For more info on tearing out carpet, read our blog "How to Remove Carpet"

Disposing Flooring Materials

After removal, you can either recycle or dispose of the material. While carpet, linoleum, or vinyl can be reused, tile pieces have to be disposed of. If you want to recycle wood flooring, you can bring them over to your local or state level recycling plant. Roll up the materials that you want to dispose of or recycle and store them accordingly.

Renting a Dumpster for Disposal

Removing old flooring does produce a lot of disposals; your regular dumpster might not even cut it. Once you start tearing everything down, you might find it overwhelming to see how big of a mess it creates. Besides, if you need to empty out your trash can every few hours, you will lose the momentum of your actual flooring removal work. 

For a swift execution of your floor removal project, you can rent a dumpster. Park the rented dumpster outside your home on the day you decide to carry on the flooring removal and clear all the dirt and debris right away.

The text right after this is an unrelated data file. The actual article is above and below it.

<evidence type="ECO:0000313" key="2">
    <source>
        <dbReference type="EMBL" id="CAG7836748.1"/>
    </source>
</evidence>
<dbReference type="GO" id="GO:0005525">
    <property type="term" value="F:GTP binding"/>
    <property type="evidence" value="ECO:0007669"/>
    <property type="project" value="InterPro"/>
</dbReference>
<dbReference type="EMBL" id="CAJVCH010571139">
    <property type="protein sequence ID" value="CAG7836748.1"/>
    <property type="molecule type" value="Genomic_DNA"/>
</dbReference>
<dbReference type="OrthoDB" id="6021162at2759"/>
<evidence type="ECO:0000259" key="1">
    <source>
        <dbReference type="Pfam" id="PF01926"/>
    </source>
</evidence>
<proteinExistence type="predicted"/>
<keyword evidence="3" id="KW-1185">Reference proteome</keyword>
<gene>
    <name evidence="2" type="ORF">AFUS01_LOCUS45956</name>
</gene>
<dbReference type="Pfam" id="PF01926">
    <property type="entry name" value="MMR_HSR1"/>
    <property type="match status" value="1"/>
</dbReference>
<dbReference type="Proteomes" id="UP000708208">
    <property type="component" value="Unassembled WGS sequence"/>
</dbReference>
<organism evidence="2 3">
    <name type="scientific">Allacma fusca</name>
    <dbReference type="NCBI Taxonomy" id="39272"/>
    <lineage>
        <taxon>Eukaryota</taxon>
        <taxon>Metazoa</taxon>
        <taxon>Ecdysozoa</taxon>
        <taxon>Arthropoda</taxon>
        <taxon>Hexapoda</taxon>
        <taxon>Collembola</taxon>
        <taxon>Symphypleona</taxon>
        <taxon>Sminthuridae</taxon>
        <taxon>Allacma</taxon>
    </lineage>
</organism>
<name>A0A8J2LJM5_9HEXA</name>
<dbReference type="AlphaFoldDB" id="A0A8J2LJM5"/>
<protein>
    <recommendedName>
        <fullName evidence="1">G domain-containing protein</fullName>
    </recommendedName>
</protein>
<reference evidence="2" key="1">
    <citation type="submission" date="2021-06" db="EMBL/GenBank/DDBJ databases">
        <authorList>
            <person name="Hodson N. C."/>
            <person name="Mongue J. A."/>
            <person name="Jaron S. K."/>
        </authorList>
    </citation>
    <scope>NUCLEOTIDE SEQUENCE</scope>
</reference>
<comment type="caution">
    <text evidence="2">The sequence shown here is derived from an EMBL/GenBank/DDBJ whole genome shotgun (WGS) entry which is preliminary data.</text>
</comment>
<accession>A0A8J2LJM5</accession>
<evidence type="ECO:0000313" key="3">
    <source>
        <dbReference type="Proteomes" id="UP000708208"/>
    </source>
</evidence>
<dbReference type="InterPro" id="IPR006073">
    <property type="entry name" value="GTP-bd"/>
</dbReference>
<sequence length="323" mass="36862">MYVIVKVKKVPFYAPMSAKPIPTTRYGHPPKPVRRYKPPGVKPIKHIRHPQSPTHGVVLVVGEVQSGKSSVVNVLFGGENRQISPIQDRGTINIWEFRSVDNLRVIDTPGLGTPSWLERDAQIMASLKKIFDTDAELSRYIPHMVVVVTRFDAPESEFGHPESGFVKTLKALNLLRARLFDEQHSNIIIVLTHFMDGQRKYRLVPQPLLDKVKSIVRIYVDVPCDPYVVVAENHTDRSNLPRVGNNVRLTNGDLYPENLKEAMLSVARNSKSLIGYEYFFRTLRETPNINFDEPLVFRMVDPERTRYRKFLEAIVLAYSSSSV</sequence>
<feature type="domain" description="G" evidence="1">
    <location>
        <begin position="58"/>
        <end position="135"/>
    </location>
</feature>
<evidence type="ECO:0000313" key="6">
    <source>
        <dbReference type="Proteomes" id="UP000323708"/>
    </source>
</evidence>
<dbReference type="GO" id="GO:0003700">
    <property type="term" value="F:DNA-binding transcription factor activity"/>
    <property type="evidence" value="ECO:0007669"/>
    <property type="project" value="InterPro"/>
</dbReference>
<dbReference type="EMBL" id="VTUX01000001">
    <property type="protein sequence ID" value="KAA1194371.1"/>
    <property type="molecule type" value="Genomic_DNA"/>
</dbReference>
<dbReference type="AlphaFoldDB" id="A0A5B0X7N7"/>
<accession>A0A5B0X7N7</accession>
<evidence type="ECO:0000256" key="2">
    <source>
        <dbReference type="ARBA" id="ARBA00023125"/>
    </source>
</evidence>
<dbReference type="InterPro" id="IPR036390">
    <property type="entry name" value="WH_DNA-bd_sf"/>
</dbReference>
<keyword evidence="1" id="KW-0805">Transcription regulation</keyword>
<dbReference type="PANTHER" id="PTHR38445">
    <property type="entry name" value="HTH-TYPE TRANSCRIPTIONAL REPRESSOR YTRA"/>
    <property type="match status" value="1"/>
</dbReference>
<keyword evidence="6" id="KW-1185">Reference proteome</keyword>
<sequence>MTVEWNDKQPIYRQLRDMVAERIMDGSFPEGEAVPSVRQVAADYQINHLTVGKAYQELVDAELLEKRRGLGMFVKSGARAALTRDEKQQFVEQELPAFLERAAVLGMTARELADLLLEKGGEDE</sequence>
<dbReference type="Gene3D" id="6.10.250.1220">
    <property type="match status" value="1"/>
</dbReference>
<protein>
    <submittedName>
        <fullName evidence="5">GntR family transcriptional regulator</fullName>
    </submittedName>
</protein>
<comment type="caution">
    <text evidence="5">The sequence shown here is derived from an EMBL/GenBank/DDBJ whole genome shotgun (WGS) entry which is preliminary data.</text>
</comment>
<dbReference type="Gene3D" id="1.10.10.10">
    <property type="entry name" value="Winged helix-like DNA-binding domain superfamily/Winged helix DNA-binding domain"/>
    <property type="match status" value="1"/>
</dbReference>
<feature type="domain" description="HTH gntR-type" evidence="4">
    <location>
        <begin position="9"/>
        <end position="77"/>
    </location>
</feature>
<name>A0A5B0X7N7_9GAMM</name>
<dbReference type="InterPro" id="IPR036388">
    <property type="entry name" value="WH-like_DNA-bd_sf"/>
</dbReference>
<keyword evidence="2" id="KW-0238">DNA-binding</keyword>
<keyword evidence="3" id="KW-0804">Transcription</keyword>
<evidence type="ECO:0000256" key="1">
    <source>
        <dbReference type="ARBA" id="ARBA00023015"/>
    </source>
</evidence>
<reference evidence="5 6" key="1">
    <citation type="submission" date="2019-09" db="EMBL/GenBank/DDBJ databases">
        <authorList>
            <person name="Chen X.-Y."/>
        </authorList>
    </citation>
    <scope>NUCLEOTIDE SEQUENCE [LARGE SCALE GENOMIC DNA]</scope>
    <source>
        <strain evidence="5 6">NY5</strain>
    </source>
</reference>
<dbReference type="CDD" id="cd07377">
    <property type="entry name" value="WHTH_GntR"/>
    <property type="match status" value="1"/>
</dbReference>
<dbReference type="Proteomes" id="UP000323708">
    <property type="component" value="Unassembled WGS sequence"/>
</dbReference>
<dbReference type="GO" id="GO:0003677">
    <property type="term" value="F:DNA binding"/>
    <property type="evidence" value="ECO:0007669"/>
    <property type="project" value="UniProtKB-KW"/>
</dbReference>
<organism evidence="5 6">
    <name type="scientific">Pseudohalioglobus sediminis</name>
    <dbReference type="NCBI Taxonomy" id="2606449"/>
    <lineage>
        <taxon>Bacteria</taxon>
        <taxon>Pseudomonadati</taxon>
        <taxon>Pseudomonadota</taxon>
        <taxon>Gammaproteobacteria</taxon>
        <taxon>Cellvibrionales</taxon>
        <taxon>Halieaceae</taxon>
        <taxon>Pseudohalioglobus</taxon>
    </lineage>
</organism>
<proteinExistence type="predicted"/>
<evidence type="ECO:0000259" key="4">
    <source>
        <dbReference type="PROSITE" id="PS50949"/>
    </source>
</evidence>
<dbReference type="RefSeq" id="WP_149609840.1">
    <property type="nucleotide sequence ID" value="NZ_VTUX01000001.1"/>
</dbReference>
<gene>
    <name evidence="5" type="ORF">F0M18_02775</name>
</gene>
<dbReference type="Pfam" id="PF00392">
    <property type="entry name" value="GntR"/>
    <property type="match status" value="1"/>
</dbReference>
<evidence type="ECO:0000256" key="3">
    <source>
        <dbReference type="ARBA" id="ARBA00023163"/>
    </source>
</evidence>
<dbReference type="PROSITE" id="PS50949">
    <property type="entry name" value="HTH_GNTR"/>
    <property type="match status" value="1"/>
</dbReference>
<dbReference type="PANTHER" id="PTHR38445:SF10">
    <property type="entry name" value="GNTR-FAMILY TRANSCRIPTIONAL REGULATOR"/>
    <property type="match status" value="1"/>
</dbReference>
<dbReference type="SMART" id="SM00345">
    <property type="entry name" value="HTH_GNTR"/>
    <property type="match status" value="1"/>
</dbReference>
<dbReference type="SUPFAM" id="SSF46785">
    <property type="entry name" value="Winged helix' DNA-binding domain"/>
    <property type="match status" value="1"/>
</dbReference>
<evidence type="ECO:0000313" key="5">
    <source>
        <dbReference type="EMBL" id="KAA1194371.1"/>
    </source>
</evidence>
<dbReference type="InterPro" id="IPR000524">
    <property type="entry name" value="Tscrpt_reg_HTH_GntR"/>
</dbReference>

How to be Safe When You're Removing Old Flooring

  • Use protective gears such as gloves and eye protectors while you are undertaking any type of floor removal.
  • Use knee pad, as a lot of the floor removal task involves kneeling on the floor
  • While using a heat gun, make sure you keep it away from inflammable materials.
  • If you are using heavy-duty tools like a sledgehammer, make sure the utility lines running underneath the floor (if there is any) remain unharmed.

The Bottom Line

Removing any old flooring can be a time-consuming and laborious process. be it tile or vinyl flooring material. If you have the right tools and techniques, flooring removal is not too complicated. In case you don’t have a specific tool at hand, you can always rent it. In most cases, you might not even need complete flooring removal for a renovation project. However, laying new flooring over the existing flooring layer increases your flooring thickness and reduces the clear height of your space. So before you get on with flooring removal, have a clear vision of how you want to remodel the home.